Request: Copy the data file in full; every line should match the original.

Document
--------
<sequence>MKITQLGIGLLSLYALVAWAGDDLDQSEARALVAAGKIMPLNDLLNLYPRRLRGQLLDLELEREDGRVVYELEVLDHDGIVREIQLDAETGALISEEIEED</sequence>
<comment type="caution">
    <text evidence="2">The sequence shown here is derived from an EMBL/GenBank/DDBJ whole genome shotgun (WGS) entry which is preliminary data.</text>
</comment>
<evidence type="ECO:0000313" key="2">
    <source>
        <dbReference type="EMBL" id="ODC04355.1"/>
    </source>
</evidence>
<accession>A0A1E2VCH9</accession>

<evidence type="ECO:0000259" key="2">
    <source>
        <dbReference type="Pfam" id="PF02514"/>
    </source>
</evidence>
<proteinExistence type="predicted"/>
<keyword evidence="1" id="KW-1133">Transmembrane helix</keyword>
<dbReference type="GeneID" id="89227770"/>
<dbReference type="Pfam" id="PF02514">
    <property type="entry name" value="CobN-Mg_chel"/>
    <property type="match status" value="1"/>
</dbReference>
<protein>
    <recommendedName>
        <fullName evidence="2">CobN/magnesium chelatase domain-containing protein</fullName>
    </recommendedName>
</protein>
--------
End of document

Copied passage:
<sequence>MKITQLGIGLLSLYALVAWAGDDLDQSEARALVAAGKIMPLNDLLNLYPRRLRGQLLDLELEREDGRVVYELEVLDHDGIVREIQLDAETGALISEEIEED</sequence>
<comment type="caution">
    <text evidence="2">The sequence shown here is derived from an EMBL/GenBank/DDBJ whole genome shotgun (WGS) entry which is preliminary data.</text>
</comment>
<evidence type="ECO:0000313" key="2">
    <source>
        <dbReference type="EMBL" id="ODC04355.1"/>
    </source>
</evidence>
<accession>A0A1E2VCH9</accession>

<evidence type="ECO:0000259" key="2">
    <source>
        <dbReference type="Pfam" id="PF02514"/>
    </source>
</evidence>
<proteinExistence type="predicted"/>
<keyword evidence="1" id="KW-1133">Transmembrane helix</keyword>
<dbReference type="GeneID" id="89227770"/>
<dbReference type="Pfam" id="PF02514">
    <property type="entry name" value="CobN-Mg_chel"/>
    <property type="match status" value="1"/>
</dbReference>
<protein>
    <recommendedName>
        <fullName evidence="2">CobN/magnesium chelatase domain-containing protein</fullName>
    </recommendedName>
</protein>